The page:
Twenty-five years ago in Vancouver, an underground publishing house threw a party in a mansion in a wealthy neighbourhood of curving streets with no sidewalks, to celebrate a new book. The publishing house was Pulp Press, forerunner of Arsenal Pulp Press. The mansion was the rented communal home of several underpaid editors and other friends of underground publishing; the book was Class Warfare, a collection of stories by D. M. Fraser, who was a writer admired for the beauty of his prose and sought after for the pleasure of his conversation. Fraser wrote his stories on scraps of paper in seedy beer parlours and transcribed them into galleys late at night on the typesetting machine in the office of the underground publishing house, which was situated between two downtown beer parlours and was never locked (during these sojourns Fraser was often accompanied by an unemployed night watchman who used to sleep on the fire escape in his uniform); when the stories were done the galleys appeared on the pasteup table, ready to be printed in the house periodical, a four-page zine called 3-Cent Pulp, where they set a literary standard rarely achieved by other magazines. Fraser’s stories resemble musical riffs more than conventional narrative, and several can be classified as fugues or variations on a theme: in one of them, written in 1973, a hair stylist inquires rhetorically: "Have you known the sweetness of life, do you remember it?" and goes on to ask, "Have you danced to the gentle strains of Pachelbel, in the stilly night? Have you loitered till dawn in waterfront bars, contemplating the mythic sailors who never appear? Have you ever wanted to be an antelope?"
The publisher’s party in the mansion, once the casino supplies and the food had been ordered and arrangements made with the magician, and the invitations printed, came to be known as The Sweetness of Life Party, which was how it was announced on the invitation; and perhaps because the invitation, which was elegantly printed, offered a counterpoint to an epoch remembered now for the Vietnam War and Wounded Knee and Trudeau’s open-necked shirts, and it was winter and it was dull in Vancouver, it became the best-attended literary party in the history of the city, and an event that so excited my sister’s ex-boyfriend, an affable and very tall young man, that he arrived early and already intoxicated, and he passed out in the vestibule while shaking hands with my sister’s new boyfriend and fell flat on the carpet. More people came up the stairs and soon a steady stream of people were trying to get through the door and around my sister’s ex-boyfriend, whose body filled up much of the vestibule; finally several new arrivals helped my sister’s new boyfriend carry her ex-boyfriend down to his car, which was parked against the house, and got him into the back seat and threw a blanket over him.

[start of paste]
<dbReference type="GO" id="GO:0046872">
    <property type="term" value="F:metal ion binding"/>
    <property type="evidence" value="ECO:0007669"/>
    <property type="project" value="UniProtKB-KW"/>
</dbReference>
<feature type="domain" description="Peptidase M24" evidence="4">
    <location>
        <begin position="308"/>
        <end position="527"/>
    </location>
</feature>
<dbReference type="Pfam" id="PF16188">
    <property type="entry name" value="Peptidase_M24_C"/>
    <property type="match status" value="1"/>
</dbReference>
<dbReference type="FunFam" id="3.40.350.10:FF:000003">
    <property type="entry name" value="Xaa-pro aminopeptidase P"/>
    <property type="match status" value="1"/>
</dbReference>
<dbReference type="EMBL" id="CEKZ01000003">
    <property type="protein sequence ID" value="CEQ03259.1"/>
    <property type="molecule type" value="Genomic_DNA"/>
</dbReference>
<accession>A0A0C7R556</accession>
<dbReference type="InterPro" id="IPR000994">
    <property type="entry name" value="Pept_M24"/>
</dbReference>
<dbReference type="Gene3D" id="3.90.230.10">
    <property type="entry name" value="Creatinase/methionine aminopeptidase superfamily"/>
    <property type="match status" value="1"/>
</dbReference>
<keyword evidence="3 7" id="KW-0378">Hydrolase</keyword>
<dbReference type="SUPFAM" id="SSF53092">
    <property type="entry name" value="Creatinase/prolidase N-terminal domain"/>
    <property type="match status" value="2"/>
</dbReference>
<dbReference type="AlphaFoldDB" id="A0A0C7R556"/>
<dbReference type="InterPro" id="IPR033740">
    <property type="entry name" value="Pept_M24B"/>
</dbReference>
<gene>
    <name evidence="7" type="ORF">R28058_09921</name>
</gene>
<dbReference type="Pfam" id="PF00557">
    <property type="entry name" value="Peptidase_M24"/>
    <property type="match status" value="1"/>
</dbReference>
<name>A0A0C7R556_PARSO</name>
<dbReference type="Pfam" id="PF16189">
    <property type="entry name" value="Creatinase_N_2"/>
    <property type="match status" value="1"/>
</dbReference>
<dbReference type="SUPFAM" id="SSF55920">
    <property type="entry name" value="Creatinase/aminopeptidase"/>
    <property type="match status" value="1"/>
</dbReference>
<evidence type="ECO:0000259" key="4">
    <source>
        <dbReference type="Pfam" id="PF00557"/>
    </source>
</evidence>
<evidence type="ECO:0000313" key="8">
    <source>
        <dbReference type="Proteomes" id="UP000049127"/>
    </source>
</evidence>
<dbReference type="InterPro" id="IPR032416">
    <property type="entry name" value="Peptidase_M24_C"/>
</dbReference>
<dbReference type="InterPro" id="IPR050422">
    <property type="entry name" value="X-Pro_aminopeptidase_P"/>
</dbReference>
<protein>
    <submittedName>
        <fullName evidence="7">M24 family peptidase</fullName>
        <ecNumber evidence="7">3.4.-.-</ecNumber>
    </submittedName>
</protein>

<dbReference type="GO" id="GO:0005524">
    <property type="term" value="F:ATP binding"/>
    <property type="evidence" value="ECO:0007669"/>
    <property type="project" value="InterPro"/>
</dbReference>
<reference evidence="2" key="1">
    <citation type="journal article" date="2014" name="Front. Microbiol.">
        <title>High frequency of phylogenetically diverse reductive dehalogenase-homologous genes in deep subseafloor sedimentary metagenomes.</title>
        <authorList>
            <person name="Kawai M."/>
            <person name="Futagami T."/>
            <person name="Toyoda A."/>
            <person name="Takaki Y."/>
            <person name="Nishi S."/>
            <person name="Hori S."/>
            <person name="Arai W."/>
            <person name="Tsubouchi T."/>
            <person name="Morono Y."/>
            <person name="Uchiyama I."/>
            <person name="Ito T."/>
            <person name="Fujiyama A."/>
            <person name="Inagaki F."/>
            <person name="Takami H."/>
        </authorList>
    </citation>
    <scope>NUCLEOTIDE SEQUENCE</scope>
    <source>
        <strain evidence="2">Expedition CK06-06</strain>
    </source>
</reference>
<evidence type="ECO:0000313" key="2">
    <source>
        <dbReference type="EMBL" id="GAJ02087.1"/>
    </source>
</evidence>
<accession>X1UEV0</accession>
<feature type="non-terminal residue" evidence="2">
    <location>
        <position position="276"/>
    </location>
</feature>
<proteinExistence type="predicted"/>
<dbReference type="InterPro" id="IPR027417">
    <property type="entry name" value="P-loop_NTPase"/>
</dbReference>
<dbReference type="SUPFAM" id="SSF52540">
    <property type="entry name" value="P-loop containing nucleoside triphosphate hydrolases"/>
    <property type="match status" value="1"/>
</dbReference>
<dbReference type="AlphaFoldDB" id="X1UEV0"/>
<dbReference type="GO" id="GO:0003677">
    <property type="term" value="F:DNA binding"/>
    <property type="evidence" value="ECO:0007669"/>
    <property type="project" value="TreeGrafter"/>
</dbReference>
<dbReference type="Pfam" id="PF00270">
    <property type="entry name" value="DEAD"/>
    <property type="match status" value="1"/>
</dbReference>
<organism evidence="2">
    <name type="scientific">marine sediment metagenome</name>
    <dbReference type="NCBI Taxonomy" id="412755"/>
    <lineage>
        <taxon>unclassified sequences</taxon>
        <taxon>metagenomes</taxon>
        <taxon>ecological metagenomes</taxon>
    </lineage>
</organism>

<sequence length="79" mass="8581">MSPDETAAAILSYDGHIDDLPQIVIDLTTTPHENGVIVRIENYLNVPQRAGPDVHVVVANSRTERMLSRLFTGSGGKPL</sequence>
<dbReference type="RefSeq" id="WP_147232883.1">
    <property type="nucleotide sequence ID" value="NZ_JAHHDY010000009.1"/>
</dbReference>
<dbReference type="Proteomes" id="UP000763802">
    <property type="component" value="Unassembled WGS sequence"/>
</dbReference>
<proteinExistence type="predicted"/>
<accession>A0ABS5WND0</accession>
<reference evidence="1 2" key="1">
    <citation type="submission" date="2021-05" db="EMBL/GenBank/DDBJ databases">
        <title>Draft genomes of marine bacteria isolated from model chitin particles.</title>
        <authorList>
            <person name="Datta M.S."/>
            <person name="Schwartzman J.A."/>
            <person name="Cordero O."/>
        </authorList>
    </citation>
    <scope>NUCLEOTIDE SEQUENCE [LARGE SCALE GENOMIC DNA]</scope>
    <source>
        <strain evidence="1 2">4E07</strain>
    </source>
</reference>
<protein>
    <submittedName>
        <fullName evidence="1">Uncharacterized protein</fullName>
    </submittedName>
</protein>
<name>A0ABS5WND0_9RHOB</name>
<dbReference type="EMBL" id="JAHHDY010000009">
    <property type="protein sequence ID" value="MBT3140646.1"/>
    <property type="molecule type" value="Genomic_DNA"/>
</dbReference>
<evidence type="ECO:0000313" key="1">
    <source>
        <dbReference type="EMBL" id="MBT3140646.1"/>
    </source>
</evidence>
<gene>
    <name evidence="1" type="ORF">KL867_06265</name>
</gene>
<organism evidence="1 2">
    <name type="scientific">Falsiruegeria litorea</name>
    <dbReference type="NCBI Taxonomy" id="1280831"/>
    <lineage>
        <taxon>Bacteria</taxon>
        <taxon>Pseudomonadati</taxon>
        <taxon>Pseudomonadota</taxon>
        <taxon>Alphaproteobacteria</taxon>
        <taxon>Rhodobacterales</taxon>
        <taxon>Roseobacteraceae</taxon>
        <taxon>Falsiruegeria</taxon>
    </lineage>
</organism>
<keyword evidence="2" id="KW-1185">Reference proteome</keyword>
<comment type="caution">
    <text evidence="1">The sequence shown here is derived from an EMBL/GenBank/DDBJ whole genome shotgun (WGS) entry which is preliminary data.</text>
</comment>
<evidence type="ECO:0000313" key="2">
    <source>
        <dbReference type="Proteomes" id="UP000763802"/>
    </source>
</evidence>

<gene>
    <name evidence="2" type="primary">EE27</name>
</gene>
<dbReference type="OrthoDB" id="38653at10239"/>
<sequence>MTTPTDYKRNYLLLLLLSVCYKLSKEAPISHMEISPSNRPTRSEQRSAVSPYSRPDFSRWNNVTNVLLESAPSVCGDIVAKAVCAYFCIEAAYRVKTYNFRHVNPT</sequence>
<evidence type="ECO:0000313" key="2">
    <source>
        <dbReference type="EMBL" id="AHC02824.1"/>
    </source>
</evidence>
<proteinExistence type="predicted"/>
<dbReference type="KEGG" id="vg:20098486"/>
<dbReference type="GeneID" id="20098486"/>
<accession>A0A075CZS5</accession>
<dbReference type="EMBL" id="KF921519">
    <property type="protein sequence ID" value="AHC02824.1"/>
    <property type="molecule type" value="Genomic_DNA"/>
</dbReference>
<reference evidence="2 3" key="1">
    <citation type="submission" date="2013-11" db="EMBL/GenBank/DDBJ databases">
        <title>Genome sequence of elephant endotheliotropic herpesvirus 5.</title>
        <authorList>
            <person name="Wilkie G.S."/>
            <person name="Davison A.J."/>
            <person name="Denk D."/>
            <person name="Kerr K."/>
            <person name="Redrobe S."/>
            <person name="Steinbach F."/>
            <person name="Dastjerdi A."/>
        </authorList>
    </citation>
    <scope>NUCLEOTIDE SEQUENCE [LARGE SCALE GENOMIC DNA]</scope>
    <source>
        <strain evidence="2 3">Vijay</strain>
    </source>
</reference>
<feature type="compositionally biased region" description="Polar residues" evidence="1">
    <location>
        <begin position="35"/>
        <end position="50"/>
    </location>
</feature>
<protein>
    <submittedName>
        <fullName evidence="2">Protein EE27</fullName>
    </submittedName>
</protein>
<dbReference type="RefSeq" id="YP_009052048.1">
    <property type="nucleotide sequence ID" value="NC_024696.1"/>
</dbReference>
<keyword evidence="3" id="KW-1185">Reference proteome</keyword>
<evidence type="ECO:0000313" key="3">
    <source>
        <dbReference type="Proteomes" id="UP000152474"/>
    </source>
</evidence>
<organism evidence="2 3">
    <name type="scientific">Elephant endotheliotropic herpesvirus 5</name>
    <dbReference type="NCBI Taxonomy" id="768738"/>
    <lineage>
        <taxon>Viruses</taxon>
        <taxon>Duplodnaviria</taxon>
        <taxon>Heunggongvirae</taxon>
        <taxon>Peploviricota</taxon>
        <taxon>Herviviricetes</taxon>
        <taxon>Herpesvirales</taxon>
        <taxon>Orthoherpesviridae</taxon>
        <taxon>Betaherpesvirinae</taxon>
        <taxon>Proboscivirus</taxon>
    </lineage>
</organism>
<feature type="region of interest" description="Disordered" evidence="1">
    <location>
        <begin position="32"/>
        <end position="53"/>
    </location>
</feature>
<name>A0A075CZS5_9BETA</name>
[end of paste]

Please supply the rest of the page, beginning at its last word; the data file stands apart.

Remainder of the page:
More people came into the mansion: they could be seen parking in the street and coming along the avenue and they continued coming in until more than four hundred had arrived and no one had left; it seemed impossible that more could enter but more did, another hundred were counted as the rooms and hallways and the two staircases filled up with people jammed side to side and all talking at the same time, as my sister’s ex-boyfriend slept peacefully in the back seat of his car. There was a bar in the kitchen and one in the basement and one upstairs; the roulette table was in the living room, the blackjack tables were upstairs and the poker was in the basement. The poker players were fierce men (where did they come from?) who glared ferociously at their cards and each other; one approached them cautiously, indeed one tried not to approach them at all. When the place was filled up, the movement of people became a glacial tide that surged slowly through the rooms and hallways as the music of Pachelbel’s Canon and Satie’s Gymnopedie washed over them, interspersed with cowboy songs of longing and hard drinking written by some of the underpaid editors who moonlighted as underpaid songwriters; in the end no one was crushed and nothing was stolen. Handsome men in tuxedos lingered on the staircases and along the hallways; they seemed to have materialized from a dream. The magician was Mandrake, who had inspired the comic strip that many of us remembered from childhood: he had been discovered living in retirement in New Westminster and cajoled into coming to the party by Jean Paul Cortane, the house anarchist whose motto was "no revolution but in laughter." Mandrake was an elegant man, somewhat shorter than the comic strip version, but equally gifted in the art of illusion. I met him in the kitchen in a cross-current of bodies and he set my cigarette alight by touching it gracefully with a fingertip from which shot forth yellow flame. He performed in the living room mere inches away from his audience, who were astounded by the manipulation of the rings and the elaborate shower of coloured scarves. At the end of the performance, my brother, who was pressed against the wall under the staircase, heard voices raised in argument coming through the wall behind him, which turned out to be a closet door and which then opened, pressing my brother into the crowd. A man and a woman came out of the closet; they were dishevelled and angry; they snarled at each other and began slowly to move in opposite directions through the crowd: this was the only discordant note at the party named for the sweetness of life. No one wanted to go home. At two in the morning I went outside and walked around the enormous house. Music throbbed into the cold winter night; windows pulsed yellow light into the darkness; the sidewalks were lined with cars parked for miles in both directions: it was closing time at the beer parlours and there had been a rumour that the drinkers in at least one of them were planning to show up: there would be nowhere for them to park, and indeed no crashers appeared at the door of the mansion. My sister’s ex-boyfriend was still in his car, unconscious in the back seat; he would awake without having tasted the sweetness of life. Inside, the Pachelbel played on, and eventually the crowd thinned out and dancers took over the floor. I found Fraser standing in the middle of the kitchen, with a cigarette and a drink, surrounded by friends, triumphant in the sweetness of our being.